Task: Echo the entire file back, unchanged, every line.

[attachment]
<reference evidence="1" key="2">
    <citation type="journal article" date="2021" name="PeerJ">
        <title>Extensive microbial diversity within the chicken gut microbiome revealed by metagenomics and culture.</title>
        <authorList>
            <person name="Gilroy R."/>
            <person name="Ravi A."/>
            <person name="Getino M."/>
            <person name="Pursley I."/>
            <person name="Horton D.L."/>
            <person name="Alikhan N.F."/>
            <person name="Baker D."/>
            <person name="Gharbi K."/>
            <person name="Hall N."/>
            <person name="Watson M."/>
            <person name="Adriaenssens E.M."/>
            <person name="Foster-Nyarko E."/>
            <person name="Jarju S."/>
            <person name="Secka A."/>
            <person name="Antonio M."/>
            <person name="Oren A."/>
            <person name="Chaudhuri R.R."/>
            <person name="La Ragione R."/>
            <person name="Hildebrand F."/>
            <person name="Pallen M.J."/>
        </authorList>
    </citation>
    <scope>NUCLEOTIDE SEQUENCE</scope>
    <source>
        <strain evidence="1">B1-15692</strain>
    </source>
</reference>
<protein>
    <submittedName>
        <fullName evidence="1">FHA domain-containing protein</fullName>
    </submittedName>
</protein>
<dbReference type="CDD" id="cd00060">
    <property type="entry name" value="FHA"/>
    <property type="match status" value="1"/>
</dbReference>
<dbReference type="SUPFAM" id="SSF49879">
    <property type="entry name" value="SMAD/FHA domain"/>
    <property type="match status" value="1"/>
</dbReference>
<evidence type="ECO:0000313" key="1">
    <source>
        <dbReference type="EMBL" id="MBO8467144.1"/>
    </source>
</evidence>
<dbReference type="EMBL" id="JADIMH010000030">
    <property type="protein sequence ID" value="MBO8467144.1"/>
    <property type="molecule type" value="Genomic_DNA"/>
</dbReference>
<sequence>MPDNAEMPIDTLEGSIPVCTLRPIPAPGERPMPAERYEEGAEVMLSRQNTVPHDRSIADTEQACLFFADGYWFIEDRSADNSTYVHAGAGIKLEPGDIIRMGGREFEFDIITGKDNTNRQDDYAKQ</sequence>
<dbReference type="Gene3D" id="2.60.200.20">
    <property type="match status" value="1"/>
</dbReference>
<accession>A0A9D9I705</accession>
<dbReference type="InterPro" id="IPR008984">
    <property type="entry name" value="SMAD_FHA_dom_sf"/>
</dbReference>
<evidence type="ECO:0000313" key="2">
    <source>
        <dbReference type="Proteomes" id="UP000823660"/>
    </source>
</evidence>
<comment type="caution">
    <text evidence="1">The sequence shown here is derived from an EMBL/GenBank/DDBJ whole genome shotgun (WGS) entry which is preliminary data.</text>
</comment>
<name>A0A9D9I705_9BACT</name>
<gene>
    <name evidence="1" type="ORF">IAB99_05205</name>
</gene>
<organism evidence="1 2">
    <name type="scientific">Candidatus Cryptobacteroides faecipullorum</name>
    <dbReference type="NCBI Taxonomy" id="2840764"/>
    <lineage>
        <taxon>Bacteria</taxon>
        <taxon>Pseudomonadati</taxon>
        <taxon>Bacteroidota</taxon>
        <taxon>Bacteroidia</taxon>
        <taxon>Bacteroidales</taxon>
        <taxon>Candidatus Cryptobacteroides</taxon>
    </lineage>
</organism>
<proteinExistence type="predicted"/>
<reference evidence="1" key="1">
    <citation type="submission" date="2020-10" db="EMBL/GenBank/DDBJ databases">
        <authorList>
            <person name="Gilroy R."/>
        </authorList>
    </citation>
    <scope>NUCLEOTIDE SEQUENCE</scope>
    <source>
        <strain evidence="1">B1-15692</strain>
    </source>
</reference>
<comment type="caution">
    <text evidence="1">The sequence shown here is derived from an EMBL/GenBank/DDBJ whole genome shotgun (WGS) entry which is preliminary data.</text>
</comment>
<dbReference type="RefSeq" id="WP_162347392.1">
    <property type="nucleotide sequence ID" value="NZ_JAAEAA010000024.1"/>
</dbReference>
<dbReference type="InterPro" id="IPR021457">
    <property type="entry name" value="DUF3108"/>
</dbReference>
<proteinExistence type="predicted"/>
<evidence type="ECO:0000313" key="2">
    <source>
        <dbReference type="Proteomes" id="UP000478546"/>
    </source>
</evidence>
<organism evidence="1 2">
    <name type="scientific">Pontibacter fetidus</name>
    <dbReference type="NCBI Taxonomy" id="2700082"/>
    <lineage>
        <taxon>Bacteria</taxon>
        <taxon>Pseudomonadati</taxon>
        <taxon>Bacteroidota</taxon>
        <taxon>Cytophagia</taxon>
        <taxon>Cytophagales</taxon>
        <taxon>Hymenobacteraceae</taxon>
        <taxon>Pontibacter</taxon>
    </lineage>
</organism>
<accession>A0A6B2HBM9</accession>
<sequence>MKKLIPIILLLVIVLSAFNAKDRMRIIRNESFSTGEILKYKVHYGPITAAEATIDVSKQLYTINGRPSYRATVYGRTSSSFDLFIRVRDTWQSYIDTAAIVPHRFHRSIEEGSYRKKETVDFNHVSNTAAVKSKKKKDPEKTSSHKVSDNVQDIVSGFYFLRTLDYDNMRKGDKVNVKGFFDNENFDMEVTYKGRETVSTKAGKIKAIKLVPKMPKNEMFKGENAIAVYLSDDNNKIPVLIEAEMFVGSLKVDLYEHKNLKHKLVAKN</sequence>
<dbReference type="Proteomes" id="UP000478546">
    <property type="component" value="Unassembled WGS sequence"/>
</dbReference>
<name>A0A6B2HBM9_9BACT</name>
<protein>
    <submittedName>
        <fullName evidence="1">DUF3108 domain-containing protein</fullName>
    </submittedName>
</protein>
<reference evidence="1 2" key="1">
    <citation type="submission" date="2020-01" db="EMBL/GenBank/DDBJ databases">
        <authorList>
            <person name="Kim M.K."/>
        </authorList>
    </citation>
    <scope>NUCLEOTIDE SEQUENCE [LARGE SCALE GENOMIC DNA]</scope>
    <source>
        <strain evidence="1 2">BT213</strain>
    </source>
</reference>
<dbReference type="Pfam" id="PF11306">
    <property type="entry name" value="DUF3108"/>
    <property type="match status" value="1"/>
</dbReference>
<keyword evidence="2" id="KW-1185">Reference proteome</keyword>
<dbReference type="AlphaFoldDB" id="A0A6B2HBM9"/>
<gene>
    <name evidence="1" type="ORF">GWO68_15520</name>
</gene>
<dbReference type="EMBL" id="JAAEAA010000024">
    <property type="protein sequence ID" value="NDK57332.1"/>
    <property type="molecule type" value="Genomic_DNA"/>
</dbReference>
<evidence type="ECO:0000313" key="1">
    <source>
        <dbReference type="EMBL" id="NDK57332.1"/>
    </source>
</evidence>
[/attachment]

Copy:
<reference evidence="1" key="2">
    <citation type="journal article" date="2021" name="PeerJ">
        <title>Extensive microbial diversity within the chicken gut microbiome revealed by metagenomics and culture.</title>
        <authorList>
            <person name="Gilroy R."/>
            <person name="Ravi A."/>
            <person name="Getino M."/>
            <person name="Pursley I."/>
            <person name="Horton D.L."/>
            <person name="Alikhan N.F."/>
            <person name="Baker D."/>
            <person name="Gharbi K."/>
            <person name="Hall N."/>
            <person name="Watson M."/>
            <person name="Adriaenssens E.M."/>
            <person name="Foster-Nyarko E."/>
            <person name="Jarju S."/>
            <person name="Secka A."/>
            <person name="Antonio M."/>
            <person name="Oren A."/>
            <person name="Chaudhuri R.R."/>
            <person name="La Ragione R."/>
            <person name="Hildebrand F."/>
            <person name="Pallen M.J."/>
        </authorList>
    </citation>
    <scope>NUCLEOTIDE SEQUENCE</scope>
    <source>
        <strain evidence="1">B1-15692</strain>
    </source>
</reference>
<protein>
    <submittedName>
        <fullName evidence="1">FHA domain-containing protein</fullName>
    </submittedName>
</protein>
<dbReference type="CDD" id="cd00060">
    <property type="entry name" value="FHA"/>
    <property type="match status" value="1"/>
</dbReference>
<dbReference type="SUPFAM" id="SSF49879">
    <property type="entry name" value="SMAD/FHA domain"/>
    <property type="match status" value="1"/>
</dbReference>
<evidence type="ECO:0000313" key="1">
    <source>
        <dbReference type="EMBL" id="MBO8467144.1"/>
    </source>
</evidence>
<dbReference type="EMBL" id="JADIMH010000030">
    <property type="protein sequence ID" value="MBO8467144.1"/>
    <property type="molecule type" value="Genomic_DNA"/>
</dbReference>
<sequence>MPDNAEMPIDTLEGSIPVCTLRPIPAPGERPMPAERYEEGAEVMLSRQNTVPHDRSIADTEQACLFFADGYWFIEDRSADNSTYVHAGAGIKLEPGDIIRMGGREFEFDIITGKDNTNRQDDYAKQ</sequence>
<dbReference type="Gene3D" id="2.60.200.20">
    <property type="match status" value="1"/>
</dbReference>
<accession>A0A9D9I705</accession>
<dbReference type="InterPro" id="IPR008984">
    <property type="entry name" value="SMAD_FHA_dom_sf"/>
</dbReference>
<evidence type="ECO:0000313" key="2">
    <source>
        <dbReference type="Proteomes" id="UP000823660"/>
    </source>
</evidence>
<comment type="caution">
    <text evidence="1">The sequence shown here is derived from an EMBL/GenBank/DDBJ whole genome shotgun (WGS) entry which is preliminary data.</text>
</comment>
<name>A0A9D9I705_9BACT</name>
<gene>
    <name evidence="1" type="ORF">IAB99_05205</name>
</gene>
<organism evidence="1 2">
    <name type="scientific">Candidatus Cryptobacteroides faecipullorum</name>
    <dbReference type="NCBI Taxonomy" id="2840764"/>
    <lineage>
        <taxon>Bacteria</taxon>
        <taxon>Pseudomonadati</taxon>
        <taxon>Bacteroidota</taxon>
        <taxon>Bacteroidia</taxon>
        <taxon>Bacteroidales</taxon>
        <taxon>Candidatus Cryptobacteroides</taxon>
    </lineage>
</organism>
<proteinExistence type="predicted"/>
<reference evidence="1" key="1">
    <citation type="submission" date="2020-10" db="EMBL/GenBank/DDBJ databases">
        <authorList>
            <person name="Gilroy R."/>
        </authorList>
    </citation>
    <scope>NUCLEOTIDE SEQUENCE</scope>
    <source>
        <strain evidence="1">B1-15692</strain>
    </source>
</reference>
<comment type="caution">
    <text evidence="1">The sequence shown here is derived from an EMBL/GenBank/DDBJ whole genome shotgun (WGS) entry which is preliminary data.</text>
</comment>
<dbReference type="RefSeq" id="WP_162347392.1">
    <property type="nucleotide sequence ID" value="NZ_JAAEAA010000024.1"/>
</dbReference>
<dbReference type="InterPro" id="IPR021457">
    <property type="entry name" value="DUF3108"/>
</dbReference>
<proteinExistence type="predicted"/>
<evidence type="ECO:0000313" key="2">
    <source>
        <dbReference type="Proteomes" id="UP000478546"/>
    </source>
</evidence>
<organism evidence="1 2">
    <name type="scientific">Pontibacter fetidus</name>
    <dbReference type="NCBI Taxonomy" id="2700082"/>
    <lineage>
        <taxon>Bacteria</taxon>
        <taxon>Pseudomonadati</taxon>
        <taxon>Bacteroidota</taxon>
        <taxon>Cytophagia</taxon>
        <taxon>Cytophagales</taxon>
        <taxon>Hymenobacteraceae</taxon>
        <taxon>Pontibacter</taxon>
    </lineage>
</organism>
<accession>A0A6B2HBM9</accession>
<sequence>MKKLIPIILLLVIVLSAFNAKDRMRIIRNESFSTGEILKYKVHYGPITAAEATIDVSKQLYTINGRPSYRATVYGRTSSSFDLFIRVRDTWQSYIDTAAIVPHRFHRSIEEGSYRKKETVDFNHVSNTAAVKSKKKKDPEKTSSHKVSDNVQDIVSGFYFLRTLDYDNMRKGDKVNVKGFFDNENFDMEVTYKGRETVSTKAGKIKAIKLVPKMPKNEMFKGENAIAVYLSDDNNKIPVLIEAEMFVGSLKVDLYEHKNLKHKLVAKN</sequence>
<dbReference type="Proteomes" id="UP000478546">
    <property type="component" value="Unassembled WGS sequence"/>
</dbReference>
<name>A0A6B2HBM9_9BACT</name>
<protein>
    <submittedName>
        <fullName evidence="1">DUF3108 domain-containing protein</fullName>
    </submittedName>
</protein>
<reference evidence="1 2" key="1">
    <citation type="submission" date="2020-01" db="EMBL/GenBank/DDBJ databases">
        <authorList>
            <person name="Kim M.K."/>
        </authorList>
    </citation>
    <scope>NUCLEOTIDE SEQUENCE [LARGE SCALE GENOMIC DNA]</scope>
    <source>
        <strain evidence="1 2">BT213</strain>
    </source>
</reference>
<dbReference type="Pfam" id="PF11306">
    <property type="entry name" value="DUF3108"/>
    <property type="match status" value="1"/>
</dbReference>
<keyword evidence="2" id="KW-1185">Reference proteome</keyword>
<dbReference type="AlphaFoldDB" id="A0A6B2HBM9"/>
<gene>
    <name evidence="1" type="ORF">GWO68_15520</name>
</gene>
<dbReference type="EMBL" id="JAAEAA010000024">
    <property type="protein sequence ID" value="NDK57332.1"/>
    <property type="molecule type" value="Genomic_DNA"/>
</dbReference>
<evidence type="ECO:0000313" key="1">
    <source>
        <dbReference type="EMBL" id="NDK57332.1"/>
    </source>
</evidence>